Stressing that the immediate outlook is more uncertain than normal for this time of the year, Amer Sports’ management is predicting a decline in its operating profit this year to somewhere between €80 and €90 million, compared with €92 million in 2007, excluding a €13 million extraordinary gain on the sale of its headquarters in Helsinki. It had previously targeted an operating profit in the range of €90-105 million for the year.

The group’s loss-making winter sports and outdoor division is certain to continue to improve its profitability, and significant further progress is expected in 2009. The company reported a 13 percent year-on-year drop in operating income (EBIT) for the third quarter to €51.5 million on 6 percent lower overall revenues of €433.2 million. At constant exchange rates, the declines would have been of 9 and 2 percent, respectively. For the first nine months, sales were flat in local currencies. In euros they were off by 6 percent to €1,081.3 million and they generated EBIT of €43.7 million, 14 percent better than in the first nine months of 2007, but this was after the €13 million gain from the sale of its corporate headquarters in the second quarter. The gross margin improved, especially in winter sports equipment, footwear, apparel and golf. Net profit declined by 15 percent to €32.9 million for the quarter and by 5 percent to €16.3 million for the nine months, due also to a mounting debt load that the management is setting out to reduce in the next months. The equity ratio was down to 30.9 percent at the end of the quarter.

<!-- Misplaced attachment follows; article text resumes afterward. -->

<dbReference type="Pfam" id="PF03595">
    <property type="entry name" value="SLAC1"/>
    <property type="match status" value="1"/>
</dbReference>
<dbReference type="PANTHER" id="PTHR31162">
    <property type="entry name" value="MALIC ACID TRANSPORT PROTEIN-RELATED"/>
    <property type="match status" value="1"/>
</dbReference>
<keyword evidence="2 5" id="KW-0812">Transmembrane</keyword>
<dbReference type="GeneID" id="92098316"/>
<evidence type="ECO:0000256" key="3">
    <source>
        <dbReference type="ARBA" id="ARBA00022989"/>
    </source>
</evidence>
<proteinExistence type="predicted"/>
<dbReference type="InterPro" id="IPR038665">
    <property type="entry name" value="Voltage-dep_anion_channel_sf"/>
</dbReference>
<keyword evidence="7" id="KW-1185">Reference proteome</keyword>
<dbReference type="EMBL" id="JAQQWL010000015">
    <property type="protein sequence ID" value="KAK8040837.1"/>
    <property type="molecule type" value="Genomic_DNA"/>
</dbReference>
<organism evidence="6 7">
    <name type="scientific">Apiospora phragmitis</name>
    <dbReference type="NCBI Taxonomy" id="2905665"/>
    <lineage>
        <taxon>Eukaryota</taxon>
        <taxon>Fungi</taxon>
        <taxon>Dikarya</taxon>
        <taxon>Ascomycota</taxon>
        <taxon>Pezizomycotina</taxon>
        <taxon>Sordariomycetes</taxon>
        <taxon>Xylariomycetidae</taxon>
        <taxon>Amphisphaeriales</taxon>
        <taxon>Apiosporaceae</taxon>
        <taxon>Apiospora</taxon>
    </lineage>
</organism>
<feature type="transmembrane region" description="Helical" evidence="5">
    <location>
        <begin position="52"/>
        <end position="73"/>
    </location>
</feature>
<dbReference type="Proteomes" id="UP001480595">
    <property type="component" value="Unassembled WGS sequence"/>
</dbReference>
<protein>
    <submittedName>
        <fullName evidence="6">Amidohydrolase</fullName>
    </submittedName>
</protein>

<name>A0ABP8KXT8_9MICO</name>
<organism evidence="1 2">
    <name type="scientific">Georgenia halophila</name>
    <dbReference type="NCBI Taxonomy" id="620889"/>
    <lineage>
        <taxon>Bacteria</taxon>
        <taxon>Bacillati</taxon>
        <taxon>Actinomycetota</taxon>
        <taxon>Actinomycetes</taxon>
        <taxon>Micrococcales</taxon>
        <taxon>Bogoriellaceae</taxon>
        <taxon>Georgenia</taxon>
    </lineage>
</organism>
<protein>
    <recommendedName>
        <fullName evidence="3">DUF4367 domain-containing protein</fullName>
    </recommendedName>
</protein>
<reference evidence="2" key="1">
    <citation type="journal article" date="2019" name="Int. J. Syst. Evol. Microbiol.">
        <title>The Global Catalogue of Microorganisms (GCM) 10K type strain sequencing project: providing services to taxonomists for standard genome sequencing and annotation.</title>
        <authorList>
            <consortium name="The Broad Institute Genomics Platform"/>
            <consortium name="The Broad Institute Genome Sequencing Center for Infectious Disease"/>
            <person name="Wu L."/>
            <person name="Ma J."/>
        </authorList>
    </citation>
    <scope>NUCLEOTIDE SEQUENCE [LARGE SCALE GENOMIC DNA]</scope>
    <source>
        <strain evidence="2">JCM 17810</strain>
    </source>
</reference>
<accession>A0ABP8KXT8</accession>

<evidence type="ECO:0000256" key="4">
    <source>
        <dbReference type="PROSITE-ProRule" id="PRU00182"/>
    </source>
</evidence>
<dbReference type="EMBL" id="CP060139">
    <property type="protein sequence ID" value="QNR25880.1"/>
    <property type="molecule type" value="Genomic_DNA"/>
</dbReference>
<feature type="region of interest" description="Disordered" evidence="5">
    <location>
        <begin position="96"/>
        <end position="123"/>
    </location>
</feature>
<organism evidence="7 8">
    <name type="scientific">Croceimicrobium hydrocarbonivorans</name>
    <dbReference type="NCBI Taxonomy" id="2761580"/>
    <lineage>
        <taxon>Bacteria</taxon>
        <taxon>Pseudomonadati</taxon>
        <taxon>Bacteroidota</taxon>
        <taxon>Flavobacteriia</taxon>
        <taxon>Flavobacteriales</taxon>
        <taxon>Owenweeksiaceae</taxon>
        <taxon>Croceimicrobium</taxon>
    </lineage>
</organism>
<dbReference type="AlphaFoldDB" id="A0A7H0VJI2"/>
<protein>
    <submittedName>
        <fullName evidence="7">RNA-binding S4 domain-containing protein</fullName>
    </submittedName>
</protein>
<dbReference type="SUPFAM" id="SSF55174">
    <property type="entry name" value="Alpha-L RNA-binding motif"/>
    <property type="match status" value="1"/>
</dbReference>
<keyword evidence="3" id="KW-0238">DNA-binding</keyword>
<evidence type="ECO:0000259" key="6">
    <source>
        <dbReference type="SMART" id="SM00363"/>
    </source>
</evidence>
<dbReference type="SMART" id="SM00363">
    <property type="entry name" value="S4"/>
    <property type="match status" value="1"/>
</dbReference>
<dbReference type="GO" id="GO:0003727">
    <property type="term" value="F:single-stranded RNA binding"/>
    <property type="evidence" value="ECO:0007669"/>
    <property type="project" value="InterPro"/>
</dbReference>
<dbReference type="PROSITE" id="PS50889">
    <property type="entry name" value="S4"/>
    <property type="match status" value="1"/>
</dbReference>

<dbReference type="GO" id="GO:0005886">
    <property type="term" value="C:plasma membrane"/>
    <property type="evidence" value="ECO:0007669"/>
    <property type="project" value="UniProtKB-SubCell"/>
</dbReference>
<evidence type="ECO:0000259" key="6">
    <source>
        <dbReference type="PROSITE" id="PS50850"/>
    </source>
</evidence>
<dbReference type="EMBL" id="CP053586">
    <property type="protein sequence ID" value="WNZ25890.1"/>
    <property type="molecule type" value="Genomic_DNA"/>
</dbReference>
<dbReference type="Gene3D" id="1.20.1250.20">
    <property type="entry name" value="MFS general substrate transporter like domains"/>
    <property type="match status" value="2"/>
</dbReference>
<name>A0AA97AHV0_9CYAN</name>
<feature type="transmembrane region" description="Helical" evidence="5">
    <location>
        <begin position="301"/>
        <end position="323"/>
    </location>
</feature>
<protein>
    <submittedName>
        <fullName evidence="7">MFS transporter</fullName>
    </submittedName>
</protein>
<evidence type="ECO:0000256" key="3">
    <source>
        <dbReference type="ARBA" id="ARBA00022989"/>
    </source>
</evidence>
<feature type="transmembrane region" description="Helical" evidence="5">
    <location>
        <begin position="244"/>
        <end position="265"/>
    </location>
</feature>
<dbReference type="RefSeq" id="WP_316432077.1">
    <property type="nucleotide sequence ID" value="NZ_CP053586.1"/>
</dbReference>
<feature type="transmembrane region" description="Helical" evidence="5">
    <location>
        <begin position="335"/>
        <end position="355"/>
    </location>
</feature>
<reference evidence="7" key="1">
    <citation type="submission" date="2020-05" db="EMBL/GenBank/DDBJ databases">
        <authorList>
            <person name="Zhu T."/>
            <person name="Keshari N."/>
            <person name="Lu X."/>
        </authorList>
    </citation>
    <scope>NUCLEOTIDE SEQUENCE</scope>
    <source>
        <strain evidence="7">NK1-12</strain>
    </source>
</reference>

The winter and outdoor sports division, which comprises mainly Atomic and Salomon, suffered a 7 percent drop in operating income to €45.7 million in the latest quarter, leading to EBIT of €4.4 million for the nine months against a loss of €14.3 million in the same period of 2007.

The order book for the fourth quarter in the winter sports sector is up by 14 percent, however, with orders from the mountain resorts up by 20 percent and those from the plains flat or slightly down, and the management is convinced that company inventories will by sharply lower at year-end. While ski boots are the fastest-growing product category, cross-country skis are still on a downward trend. The apparel and footwear segment of the division showed a 26 percent sales increase to €87.4 million for the quarter, driven by Arc’teryx outerwear and by a good sell-in of Salomon shoes, particularly in the USA. Salomon was described as the fastest-growing brand of outdoor footwear in Central Europe. Sources say that Salomon is probably No. 3 in the region behind Lowa and Meindl, possibly on the same level with Hanwag. Due to Salomon’s clear focus on the trail-running business, it is expected that the brand has the highest potential for future growth in the outdoor-inspired footwear category. Pre-orders for Spring/Summer 2009 are up in the double digits. Because of rising manufacturing costs in China, the group is planning to move a large part of the sourcing to other Asian countries in the next few years. Suunto’s sales of sports instruments sales rose by 5 percent to €21.9 million, but good gains in outdoor and training products were offset by declines in diving computers.